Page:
When asked whether I would “like” to write the Advocate’s Corner for this month, my biggest challenge was narrowing down what to write about after 13 ½ years as an advocate.  I remember when I told my physician that I was leaving my high-stress job and going back into the volunteer community as a CASA.  His words to me were, “You sure must enjoy beating your head against a brick wall”.  I was somewhat stunned….. but, yes, I guess I do enjoy beating my head against a brick wall, because that is what it feels like sometimes in trying to achieve a better life for the children we serve.  BUT, boy, is it well worth it!  Learning about what our CASA children have endured before coming into care and then helping them through the long arduous journey through the system and into permanency has been the most fulfilling thing I have done outside of my own family.   

After all of these years I am still appalled to see the amount of child abuse and neglect that occurs.  I live in Houston now where it seems that each day there is a story on the news about something horrible that has been done to a child in our area. I shudder to think how many more children are out there who don’t make the news, because their abuse hasn’t been discovered. How long will it take until help comes for them, or how extreme will it get before the authorities can get involved? 

When I think about what being a CASA advocate means to me, it brings tears and smiles.  In one particular case, the tears came over the starvation death of a two month old baby at the hands of his parents and the trauma and abuse inflicted on his two surviving sisters.  The smiles over helping those sisters jump the difficult hurdles thrown their way while they were in care.  The tears and anguish over being torn between being at my dying father’s bed one last time or at the termination trial for those little girls.  And finally, the smiles over seeing those little girls get the most perfect life that I could possibly wish for them and my father looking down smiling, because I was with those little girls who still had their lives ahead of them as his rich and full life ended.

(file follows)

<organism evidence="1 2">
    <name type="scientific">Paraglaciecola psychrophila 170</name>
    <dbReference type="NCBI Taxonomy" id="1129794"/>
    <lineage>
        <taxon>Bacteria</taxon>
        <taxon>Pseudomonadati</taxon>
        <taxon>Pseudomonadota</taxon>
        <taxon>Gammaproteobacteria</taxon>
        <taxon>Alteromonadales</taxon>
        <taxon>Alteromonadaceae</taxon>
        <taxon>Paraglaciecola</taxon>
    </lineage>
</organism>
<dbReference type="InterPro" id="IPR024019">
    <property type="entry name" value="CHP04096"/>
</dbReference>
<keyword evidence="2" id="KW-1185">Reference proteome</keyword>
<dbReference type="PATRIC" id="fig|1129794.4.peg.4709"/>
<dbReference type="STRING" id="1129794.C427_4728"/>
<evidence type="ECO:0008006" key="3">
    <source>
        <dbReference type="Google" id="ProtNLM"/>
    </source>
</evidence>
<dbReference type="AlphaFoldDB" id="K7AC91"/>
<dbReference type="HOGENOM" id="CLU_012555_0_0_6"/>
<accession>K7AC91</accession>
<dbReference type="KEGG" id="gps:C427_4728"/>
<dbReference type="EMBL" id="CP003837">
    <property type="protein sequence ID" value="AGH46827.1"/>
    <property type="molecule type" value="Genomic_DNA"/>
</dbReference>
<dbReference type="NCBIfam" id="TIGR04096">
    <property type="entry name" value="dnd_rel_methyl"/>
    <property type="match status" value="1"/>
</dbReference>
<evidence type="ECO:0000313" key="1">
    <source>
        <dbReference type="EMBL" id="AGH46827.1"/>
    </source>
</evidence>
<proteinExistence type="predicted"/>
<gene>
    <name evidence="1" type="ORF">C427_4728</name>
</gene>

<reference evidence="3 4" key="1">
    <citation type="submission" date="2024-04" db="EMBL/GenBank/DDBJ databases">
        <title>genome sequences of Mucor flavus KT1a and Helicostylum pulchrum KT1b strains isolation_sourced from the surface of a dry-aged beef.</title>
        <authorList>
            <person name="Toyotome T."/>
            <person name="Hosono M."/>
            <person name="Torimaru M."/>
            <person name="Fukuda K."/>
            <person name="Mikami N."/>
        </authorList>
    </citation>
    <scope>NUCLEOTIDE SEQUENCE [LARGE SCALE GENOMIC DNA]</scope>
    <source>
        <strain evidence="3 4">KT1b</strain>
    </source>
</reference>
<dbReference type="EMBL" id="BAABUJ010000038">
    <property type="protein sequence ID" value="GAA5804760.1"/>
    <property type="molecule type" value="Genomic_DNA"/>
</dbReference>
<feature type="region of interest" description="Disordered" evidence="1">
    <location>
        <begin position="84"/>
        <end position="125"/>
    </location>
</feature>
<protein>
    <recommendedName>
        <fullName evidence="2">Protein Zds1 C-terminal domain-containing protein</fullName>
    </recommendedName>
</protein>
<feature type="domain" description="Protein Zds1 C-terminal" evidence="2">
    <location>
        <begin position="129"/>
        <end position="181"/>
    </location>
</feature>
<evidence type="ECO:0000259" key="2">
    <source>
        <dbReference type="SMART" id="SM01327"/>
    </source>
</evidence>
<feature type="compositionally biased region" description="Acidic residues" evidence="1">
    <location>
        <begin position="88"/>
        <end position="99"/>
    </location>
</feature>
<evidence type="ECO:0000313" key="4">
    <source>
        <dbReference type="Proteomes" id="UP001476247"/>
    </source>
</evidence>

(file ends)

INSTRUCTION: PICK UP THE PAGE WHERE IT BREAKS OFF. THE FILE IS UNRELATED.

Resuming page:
I am going to end with some advice to all of you….  We are now being referred to as “SUPERHEROES” for what we do.  We are told how incredible we are for the often heroic accomplishments we achieve on behalf of our CASA children.  BE CAREFUL!   We work with very difficult situations and sometimes, extremely ugly ones.  Don’t let yourself get overwhelmed or emotionally stressed over what you are dealing with in your cases.  We so much want what is best for our CASA children, and the road can be very rough.  The expectations we place on ourselves can be extremely high.  Reach out to your supervisor and use the opportunities given to you to “share” your case problems and stressors.  We take our work very seriously and with the impact on children’s lives, it can be very daunting at times.  TAKE CARE OF YOURSELVES!  There are a lot of children out there who desperately need YOU.

 Kathy’s proud Supervisor is Sandra Strub